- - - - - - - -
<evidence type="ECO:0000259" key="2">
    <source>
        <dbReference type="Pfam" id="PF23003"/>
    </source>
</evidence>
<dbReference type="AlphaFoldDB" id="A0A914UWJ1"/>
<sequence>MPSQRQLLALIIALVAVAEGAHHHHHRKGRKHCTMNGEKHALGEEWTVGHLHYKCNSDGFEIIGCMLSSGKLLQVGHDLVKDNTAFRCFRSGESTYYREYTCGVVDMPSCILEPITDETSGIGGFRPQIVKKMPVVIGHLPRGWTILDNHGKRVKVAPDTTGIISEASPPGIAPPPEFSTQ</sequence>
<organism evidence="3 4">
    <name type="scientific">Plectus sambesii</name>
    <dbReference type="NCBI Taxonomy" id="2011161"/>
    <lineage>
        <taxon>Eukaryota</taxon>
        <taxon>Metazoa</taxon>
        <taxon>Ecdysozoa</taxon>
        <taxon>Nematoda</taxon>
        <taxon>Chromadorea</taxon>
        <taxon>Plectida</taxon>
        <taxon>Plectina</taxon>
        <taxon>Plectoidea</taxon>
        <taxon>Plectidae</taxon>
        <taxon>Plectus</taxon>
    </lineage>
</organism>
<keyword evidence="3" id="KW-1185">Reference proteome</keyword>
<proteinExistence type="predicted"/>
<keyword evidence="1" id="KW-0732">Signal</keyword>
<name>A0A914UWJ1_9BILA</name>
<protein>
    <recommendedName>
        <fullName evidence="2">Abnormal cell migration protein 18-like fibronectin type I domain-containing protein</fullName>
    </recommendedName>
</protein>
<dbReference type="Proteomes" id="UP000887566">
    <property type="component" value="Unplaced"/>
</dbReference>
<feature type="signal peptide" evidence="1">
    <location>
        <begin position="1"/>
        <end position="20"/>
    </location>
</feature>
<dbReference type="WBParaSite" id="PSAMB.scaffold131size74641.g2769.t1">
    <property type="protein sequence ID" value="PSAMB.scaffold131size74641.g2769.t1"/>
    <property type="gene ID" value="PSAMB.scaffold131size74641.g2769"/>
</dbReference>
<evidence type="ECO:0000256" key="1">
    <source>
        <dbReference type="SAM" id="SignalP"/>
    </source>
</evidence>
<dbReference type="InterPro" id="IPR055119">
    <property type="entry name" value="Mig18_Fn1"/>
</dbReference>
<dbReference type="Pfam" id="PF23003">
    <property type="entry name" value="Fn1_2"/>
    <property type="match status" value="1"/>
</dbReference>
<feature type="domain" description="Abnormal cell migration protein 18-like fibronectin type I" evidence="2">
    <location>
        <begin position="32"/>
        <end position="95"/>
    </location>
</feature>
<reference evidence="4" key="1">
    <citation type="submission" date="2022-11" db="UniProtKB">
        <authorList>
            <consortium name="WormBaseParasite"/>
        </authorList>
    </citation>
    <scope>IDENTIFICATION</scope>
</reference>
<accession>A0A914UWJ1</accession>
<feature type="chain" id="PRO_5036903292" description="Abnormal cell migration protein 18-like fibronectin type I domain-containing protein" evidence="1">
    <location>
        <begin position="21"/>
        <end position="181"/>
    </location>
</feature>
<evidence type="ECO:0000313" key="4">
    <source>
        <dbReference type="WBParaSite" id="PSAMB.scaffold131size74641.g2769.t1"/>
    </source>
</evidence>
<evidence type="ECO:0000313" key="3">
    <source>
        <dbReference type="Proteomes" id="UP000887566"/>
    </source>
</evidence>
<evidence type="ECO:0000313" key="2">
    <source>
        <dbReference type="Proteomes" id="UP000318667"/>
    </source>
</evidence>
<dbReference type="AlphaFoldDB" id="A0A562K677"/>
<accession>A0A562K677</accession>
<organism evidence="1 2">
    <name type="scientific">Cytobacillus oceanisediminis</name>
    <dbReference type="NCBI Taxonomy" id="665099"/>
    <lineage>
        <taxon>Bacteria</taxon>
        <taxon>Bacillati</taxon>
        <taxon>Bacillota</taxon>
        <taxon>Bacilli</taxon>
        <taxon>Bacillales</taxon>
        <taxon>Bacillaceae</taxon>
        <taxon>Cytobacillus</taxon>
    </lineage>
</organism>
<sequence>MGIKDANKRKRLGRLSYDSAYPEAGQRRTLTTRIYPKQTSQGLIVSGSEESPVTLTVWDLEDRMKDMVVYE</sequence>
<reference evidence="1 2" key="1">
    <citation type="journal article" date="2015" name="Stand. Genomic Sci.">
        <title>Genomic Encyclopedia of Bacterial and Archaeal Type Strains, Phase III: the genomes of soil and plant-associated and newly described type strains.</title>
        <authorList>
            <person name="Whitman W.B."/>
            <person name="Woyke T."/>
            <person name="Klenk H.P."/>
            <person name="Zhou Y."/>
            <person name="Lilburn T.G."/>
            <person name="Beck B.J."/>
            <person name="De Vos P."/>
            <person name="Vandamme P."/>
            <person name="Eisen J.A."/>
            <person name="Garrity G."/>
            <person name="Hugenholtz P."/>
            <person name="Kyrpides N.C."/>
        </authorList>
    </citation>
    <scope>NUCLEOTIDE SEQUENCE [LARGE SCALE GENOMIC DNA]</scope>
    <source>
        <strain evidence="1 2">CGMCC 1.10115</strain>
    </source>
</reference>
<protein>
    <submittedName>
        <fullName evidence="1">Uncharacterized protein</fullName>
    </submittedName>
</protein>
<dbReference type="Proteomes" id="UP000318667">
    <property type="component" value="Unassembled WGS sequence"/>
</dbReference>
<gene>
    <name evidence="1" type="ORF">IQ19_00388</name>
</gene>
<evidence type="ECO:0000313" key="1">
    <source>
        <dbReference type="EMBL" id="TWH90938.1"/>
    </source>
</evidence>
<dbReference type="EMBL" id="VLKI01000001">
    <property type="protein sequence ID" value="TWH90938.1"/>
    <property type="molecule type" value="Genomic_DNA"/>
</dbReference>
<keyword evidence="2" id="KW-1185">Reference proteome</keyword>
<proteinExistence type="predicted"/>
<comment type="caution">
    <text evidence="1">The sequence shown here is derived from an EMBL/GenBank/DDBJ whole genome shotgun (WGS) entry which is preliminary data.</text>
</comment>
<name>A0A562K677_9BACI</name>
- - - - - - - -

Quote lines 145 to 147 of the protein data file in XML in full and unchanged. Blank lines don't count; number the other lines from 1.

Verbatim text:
    <source>
        <dbReference type="EMBL" id="TWH90938.1"/>
    </source>